Leeanne Ericson was bitten by a shark in California while swimming off San Onofre State Beach April 29.
The 35-year-old was swimming near her boyfriend who was on a surfboard when she was bitten by what was possibly a great white or a seven-gill shark.
The shark pulled her underwater and her boyfriend quickly went into action.
“He jumped and dove off the board and went looking for her and found her on the bottom and brought her up on the surf board and paddled in with her and tied the leash around her leg to try to control the bleeding until they airlifted her down to the hospital, but if it wasn’t for him she wouldn’t have made it. He truly saved her life.” family friend Laura Smith told CBS8.
The shark had caused a severe injury to Ericson’s right buttock and leg.
According to a GoFundMe page set up for the mother of three, Ericson was drowned and “It tore her right back leg from her glute to her knee”.
Thomas Williams, who recently passed his EMT training test, was on the beach and was able to assist.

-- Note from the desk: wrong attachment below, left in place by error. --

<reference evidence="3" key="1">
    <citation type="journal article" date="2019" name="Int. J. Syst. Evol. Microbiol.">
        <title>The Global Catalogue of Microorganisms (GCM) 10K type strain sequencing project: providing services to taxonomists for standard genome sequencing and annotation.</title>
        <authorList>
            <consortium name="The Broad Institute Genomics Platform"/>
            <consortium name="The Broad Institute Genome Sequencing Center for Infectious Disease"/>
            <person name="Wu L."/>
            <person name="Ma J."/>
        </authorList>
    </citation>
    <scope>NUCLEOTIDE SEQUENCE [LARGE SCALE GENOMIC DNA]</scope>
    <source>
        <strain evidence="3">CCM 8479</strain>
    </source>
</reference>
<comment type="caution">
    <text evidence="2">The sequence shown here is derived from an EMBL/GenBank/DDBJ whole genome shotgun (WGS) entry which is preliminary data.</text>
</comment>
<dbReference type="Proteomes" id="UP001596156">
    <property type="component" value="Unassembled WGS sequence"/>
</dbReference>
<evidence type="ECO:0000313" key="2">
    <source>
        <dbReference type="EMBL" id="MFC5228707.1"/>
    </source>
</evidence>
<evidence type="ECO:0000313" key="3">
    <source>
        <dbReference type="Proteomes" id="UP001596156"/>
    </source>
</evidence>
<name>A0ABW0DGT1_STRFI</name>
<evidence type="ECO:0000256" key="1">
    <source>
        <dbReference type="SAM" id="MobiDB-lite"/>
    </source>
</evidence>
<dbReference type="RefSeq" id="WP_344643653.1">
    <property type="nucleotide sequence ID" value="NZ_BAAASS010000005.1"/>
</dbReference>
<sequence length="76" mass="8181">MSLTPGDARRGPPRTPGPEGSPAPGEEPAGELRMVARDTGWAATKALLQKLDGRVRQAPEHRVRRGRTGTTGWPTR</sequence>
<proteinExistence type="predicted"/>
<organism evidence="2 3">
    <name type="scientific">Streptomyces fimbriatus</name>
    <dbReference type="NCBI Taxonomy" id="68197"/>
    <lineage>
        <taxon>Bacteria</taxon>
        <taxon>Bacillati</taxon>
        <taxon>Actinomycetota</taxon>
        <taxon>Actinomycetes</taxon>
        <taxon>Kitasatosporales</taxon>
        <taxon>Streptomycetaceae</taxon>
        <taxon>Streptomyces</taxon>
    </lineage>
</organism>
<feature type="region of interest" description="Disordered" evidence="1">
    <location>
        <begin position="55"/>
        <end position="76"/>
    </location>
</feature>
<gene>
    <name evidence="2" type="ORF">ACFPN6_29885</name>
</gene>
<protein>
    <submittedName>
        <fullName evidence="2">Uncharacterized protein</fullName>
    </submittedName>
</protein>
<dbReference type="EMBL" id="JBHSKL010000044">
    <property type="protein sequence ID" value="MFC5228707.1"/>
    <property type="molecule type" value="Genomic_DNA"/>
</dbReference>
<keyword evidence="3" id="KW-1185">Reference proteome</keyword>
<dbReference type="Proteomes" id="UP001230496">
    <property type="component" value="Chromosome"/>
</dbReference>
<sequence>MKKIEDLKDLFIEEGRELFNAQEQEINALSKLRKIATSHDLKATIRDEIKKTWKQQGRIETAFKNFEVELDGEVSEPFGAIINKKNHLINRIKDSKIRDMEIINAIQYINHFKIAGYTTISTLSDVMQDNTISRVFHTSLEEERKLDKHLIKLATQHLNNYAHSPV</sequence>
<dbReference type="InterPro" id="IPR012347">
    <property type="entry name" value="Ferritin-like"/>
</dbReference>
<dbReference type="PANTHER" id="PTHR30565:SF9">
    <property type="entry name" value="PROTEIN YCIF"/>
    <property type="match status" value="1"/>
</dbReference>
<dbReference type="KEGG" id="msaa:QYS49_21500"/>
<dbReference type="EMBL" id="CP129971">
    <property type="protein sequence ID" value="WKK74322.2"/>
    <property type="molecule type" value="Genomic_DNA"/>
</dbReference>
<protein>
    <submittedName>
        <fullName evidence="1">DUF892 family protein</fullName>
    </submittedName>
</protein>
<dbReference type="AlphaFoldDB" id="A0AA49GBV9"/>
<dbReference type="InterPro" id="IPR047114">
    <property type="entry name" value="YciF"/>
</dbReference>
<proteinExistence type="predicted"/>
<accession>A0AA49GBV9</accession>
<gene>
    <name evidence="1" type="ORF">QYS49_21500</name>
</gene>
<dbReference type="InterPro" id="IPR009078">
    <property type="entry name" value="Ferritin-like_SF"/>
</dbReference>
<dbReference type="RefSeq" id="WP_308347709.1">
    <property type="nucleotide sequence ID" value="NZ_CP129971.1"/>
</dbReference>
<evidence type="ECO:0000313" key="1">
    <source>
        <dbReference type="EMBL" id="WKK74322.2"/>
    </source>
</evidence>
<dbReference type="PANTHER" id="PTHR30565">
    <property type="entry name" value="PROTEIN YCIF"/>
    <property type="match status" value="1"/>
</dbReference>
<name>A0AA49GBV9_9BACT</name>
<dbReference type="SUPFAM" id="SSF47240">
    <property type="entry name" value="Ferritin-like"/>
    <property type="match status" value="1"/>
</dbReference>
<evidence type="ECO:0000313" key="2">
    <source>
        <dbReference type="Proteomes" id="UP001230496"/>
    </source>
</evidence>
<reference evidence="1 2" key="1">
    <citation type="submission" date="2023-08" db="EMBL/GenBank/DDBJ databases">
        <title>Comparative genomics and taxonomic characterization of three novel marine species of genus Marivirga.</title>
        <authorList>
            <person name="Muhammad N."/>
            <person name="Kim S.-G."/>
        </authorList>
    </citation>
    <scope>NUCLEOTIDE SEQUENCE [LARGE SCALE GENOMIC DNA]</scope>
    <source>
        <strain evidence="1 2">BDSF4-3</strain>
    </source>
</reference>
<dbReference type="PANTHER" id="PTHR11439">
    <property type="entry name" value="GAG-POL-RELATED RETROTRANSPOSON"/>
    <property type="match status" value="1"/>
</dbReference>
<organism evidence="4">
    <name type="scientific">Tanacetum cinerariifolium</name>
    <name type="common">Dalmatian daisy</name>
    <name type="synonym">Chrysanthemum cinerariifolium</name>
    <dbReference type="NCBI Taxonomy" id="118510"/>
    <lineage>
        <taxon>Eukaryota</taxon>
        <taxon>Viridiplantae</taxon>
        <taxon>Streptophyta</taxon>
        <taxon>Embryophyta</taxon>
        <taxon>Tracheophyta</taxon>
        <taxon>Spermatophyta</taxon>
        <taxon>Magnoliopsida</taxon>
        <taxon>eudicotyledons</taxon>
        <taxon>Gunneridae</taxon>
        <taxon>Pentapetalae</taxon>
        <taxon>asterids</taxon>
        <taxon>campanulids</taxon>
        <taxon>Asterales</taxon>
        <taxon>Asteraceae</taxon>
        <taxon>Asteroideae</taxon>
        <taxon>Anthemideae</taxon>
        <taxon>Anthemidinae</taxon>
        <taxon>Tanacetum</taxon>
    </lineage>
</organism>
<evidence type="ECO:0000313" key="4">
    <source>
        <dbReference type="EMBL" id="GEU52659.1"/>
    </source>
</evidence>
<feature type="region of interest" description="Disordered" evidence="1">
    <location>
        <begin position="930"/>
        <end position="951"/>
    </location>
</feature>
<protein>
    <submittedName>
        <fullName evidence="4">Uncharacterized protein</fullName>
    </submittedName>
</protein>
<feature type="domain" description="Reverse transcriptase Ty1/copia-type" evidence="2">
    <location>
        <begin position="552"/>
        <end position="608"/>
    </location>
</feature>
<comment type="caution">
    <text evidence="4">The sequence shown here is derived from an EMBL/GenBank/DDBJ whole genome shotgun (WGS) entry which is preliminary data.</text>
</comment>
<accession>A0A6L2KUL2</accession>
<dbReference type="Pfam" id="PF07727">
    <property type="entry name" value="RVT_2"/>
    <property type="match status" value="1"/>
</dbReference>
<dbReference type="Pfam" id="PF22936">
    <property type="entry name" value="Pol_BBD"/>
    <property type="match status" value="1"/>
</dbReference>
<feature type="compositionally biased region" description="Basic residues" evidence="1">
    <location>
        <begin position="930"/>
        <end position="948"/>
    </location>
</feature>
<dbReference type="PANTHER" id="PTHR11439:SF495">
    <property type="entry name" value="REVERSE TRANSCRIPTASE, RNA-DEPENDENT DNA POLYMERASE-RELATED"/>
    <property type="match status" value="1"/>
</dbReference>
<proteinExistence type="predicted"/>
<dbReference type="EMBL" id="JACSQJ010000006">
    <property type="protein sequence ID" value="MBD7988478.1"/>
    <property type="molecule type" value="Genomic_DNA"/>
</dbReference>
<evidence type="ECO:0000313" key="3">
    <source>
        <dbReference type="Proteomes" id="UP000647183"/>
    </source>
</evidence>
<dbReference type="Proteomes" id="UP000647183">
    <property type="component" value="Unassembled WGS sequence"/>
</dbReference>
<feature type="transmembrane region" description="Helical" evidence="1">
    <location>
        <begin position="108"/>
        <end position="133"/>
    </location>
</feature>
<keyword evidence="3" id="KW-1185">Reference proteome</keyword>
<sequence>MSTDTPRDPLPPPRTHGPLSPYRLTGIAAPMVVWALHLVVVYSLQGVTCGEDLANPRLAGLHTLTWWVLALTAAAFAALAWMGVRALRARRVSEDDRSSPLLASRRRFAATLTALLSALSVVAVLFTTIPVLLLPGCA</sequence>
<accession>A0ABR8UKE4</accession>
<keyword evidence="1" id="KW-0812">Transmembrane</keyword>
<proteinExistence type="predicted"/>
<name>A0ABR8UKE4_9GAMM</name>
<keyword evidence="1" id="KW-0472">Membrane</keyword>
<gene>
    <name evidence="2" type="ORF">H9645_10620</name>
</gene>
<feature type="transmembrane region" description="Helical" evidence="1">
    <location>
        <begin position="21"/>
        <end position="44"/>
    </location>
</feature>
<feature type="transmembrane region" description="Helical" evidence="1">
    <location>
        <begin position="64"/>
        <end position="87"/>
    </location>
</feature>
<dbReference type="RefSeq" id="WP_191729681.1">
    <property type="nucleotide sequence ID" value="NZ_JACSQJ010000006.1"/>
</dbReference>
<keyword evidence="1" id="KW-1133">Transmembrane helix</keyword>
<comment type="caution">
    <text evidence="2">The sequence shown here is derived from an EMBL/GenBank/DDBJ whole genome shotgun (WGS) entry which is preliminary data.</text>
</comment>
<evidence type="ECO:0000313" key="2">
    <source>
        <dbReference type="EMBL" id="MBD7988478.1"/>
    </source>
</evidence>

“It was definitely to the point, her hamstring was gone”, Williams told The OCR. “If she didn’t receive immediate care, it was life-threatening.”
“All of the back of her leg was kind of missing.”
Ericson was taken by air from San Onofre to Scripps Memorial Hospital in La Jolla where, according to Smith, she was placed in a medically induced coma.
This is the first shark attack bite reported with injury in California for 2017, as we previously reported a kayker was thrown into the water off Monterey Bay by a great white shark on March 18.
There have been a total of 39* shark attack bites in 2017, 5 of which were fatal*; 18 were reported in the US, with 14 occurring in Florida and one in Hawaii. Seven occurred in Australia, one of which was fatal. One with no injury and zero suspected attack bite.
*Two may be scavenge